The disbanding of the Cheka, the Soviet secret police, in February 1922 and the transfer of its commander, Felix Dzerzhinsky, to head up an agency with control over only two prisons offered a hint of an alternate future in which extrajudicial detention would not play a central role in the fledgling Soviet republic. But Dzerzhinsky managed to keep control over the “special camps” in his new position, paving the way for the emergence of a camp-centered police state. In pre-war Germany in the mid-1930s, Himmler’s struggle to consolidate power from rivals eventually led him to make camps central to Nazi strategy. When the hardliners win, as they appear to have in the US, conditions tend to worsen significantly.

      Is it possible this growth in the camp system will be temporary and the improvised border camps will soon close? In theory, yes. But the longer they remain open, the less likely they are to vanish. When I visited the camps for Rohingya Muslims a year before the large-scale campaign of ethnic cleansing began, many observers appeared to be confusing the possible and the probable. It was possible that the party of Nobel Peace Prize winner Aung San Suu Kyi would sweep into office in free elections and begin making changes. It was possible that full democracy would come to all the residents of Myanmar, even though the government had stripped the Rohingya of the last vestiges of their citizenship. These hopes proved to be misplaced. Once there are concentration camps, it is always probable that things will get worse.

      The Philippines, Japanese-American internment, Guantánamo… we can consider the fine points of how the current border camps evoke past US systems, and we can see how the arc of camp history reveals the likelihood that the suffering we’re currently inflicting will be multiplied exponentially. But we can also simply look at what we’re doing right now, shoving bodies into “dog pound”-style detention pens, “iceboxes,” and standing room-only spaces. We can look at young children in custody who have become suicidal. How much more historical awareness do we really need?

    • #Alexandria_Ocasio-Cortez engage le bras de fer avec la politique migratoire de Donald Trump

      L’élue de New York a qualifié les camps de rétention pour migrants érigés à la frontière sud des Etats-Unis de « camps de concentration ».


    La guerre ou l’affrontement est le dernier point à réaliser. Même si la guerre est la continuité de la politique autrement.

    Il ne faut pas oublier que l’Iran est en guerre des nerfs avec USA depuis la chute du Chah en 1979 ; il est donc à tenir compte de la volonté et de la capacité militaire et civile comme les kamikazes engagés pour la cause de l’Islam chiite . Par voie de conséquence, l’Iran est plus prête que jamais pour crever cette abcès avec les américains.

    Il y a un point qui me semble important est le mélange des genres entre un pouvoir exécutif qui gouverne et un peuple divisé en opposition et pro-État islamique , je veux dire qu’une guerre civile est vite déclenchée comme la situation au Maroc qui ne cesse de se dégrader entre des pro-système de Makhzen et des oppositions qui veulent un autre système politique ,par exemple une première république marocaine. Donc si l’étincelle prend effet nous n’assisterons pas à une guerre classique ,une guerre des tranchés mais un coup de pousse à l’opposition à l’intérieure de la société iranienne.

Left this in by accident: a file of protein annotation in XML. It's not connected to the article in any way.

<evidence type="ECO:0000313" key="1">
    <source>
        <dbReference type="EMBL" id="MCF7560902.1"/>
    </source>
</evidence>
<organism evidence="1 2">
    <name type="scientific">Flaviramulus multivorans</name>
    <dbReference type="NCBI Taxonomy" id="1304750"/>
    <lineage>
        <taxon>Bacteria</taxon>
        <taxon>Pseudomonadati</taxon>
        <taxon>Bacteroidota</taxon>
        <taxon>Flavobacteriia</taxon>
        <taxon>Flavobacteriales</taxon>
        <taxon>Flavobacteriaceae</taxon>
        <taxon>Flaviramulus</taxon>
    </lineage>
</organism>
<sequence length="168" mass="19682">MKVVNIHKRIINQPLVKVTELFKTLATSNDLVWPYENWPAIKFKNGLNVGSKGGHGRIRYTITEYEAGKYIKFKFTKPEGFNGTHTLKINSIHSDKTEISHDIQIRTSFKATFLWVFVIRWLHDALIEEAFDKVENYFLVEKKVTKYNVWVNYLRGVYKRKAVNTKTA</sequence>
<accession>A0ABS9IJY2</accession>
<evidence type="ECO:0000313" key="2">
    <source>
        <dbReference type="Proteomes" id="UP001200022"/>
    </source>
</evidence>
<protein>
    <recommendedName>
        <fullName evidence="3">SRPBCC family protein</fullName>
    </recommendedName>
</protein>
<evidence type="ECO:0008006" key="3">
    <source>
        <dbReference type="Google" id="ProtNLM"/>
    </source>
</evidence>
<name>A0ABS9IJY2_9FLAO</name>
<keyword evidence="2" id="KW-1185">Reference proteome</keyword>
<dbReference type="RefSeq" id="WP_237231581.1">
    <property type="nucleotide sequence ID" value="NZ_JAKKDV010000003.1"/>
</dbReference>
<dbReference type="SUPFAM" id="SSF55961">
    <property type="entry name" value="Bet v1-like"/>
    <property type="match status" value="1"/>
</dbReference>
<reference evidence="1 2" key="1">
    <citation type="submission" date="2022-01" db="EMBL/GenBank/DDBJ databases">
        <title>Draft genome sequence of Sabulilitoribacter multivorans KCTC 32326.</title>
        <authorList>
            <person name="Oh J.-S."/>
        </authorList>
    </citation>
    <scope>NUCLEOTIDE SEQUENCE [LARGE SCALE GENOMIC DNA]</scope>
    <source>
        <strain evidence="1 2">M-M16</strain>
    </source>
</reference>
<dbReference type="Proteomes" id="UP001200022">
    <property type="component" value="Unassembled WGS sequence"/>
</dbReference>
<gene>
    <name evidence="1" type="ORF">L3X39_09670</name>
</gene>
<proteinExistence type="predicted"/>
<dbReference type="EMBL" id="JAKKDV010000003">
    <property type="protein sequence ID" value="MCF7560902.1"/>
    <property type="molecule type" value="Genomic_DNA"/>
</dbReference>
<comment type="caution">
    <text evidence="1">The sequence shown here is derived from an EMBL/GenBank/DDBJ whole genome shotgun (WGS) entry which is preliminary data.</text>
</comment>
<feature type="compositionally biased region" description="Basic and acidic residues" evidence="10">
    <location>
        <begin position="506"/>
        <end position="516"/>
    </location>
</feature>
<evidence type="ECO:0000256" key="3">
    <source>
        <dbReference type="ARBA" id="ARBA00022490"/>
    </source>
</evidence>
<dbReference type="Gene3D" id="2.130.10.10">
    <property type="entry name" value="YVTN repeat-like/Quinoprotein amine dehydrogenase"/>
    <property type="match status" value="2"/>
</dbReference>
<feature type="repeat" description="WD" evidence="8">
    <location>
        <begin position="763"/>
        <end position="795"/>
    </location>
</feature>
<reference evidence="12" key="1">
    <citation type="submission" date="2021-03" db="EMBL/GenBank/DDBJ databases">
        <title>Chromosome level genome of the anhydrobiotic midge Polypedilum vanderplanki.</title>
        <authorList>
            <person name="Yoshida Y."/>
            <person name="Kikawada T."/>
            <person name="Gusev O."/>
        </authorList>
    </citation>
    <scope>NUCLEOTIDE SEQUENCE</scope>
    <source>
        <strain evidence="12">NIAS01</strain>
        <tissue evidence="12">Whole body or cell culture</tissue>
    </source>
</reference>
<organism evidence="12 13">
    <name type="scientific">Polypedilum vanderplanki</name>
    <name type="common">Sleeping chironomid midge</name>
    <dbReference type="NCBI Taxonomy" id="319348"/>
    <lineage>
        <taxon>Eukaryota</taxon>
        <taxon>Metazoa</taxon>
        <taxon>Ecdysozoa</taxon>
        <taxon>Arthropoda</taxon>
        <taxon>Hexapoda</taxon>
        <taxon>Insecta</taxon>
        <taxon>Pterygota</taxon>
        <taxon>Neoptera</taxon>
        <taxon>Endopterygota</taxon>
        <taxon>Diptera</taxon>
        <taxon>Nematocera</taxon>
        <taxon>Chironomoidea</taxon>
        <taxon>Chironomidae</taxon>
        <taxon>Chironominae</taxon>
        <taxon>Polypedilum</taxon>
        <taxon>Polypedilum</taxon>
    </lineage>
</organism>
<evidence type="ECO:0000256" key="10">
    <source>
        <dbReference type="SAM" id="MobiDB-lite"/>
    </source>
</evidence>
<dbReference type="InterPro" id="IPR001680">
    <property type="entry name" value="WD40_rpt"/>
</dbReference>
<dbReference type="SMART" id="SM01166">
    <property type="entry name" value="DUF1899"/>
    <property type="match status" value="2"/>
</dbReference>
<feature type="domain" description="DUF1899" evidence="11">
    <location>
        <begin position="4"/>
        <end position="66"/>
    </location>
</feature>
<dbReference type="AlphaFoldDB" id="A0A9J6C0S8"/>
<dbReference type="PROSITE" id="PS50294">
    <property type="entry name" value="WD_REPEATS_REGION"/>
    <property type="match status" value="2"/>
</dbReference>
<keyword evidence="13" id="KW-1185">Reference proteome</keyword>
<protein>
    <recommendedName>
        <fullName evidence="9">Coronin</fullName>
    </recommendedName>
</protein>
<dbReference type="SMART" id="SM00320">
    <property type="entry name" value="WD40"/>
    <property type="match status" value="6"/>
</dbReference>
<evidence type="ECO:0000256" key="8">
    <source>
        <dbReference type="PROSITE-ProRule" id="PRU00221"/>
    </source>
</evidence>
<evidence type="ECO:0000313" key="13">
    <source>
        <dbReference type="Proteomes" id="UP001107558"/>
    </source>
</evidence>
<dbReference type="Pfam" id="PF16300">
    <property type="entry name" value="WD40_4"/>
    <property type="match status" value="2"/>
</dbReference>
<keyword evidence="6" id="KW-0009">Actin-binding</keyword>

Et la question des missiles iraniens qui peuvent atteindre le burg Al Arab en Emirate ou l’autre burg de bouregrgue à Rabat n’est pas là, la question mais plutôt de s’interroger sur la concentration autour de l’Iran et de Téhéran que les iraniens sont censés défendre avant toute autre contre-attaque dans les bases américaines qui encerclent l’Iran .

    À l’exception d’Israël qui peut être la cible de premier plan et une valse des missiles qui détruiront les bases symboliques ,à savoir le mur de lamentation ,le knesset, le centre nucléaire dans le désert de Negev, précision des missiles est devenues aujourd’hui,un jeu d’enfant.

    Mais il existe un autre point plus psychologique est celui de la mentalité de Trump à supposer qu’il s’agit d’un va-t-en-guerre . Or Trump cache toujours son jeu politique et la question qui s’impose qui est l’identité de celui qui pousse Trump à la guerre ? Sans doute ses conseillés tel Bolton qui a une force d’influence et qui est un pro Israël dont personne ne sait pourquoi et comme indication ce genre de conseillers travaillent avec des petits calculs, une cuisine interne et profonde.

    Et le renforcement des militaires dans la régions est pour consolider les bases américaines car Trump ne fait pas confiance au régimes des mollahs qui peuvent s’aventurer facilement or la réalité est à l’opposée car Khameneï ne s’aventure pas et le régime iranien fait la séparation des variables et donc tout est calculé au moindre détail y compris l’aventurisme des kamikazes et je dirais plus Nasrallah qui est un fervent partisan de l’Iran ne peut s’aventurer en direction d’Israël qu’après le feu vert de Téhéran .

    Il faut aussi souligner que si les bases américaines sont détruites et militairement possible ,vu l’arsenal des missiles que l’Iran en possède ,alors ,il y va de soi, que tous ces pays arabes tomberont comme un château de carte et cette chute favoriserait ainsi une guerre civile et une opposition plus musclée. Et tout cela n’est pas dans l’intérêt des américains donc l’affrontement n’aura pas cet ampleur mais ce qui existe une sorte de dissuasion de l’autre . D’autres analystes poussent le jalon encore plus loin et avertissent Trump de ne pas s’enliser comme cela fut autrefois avec le Vietnam .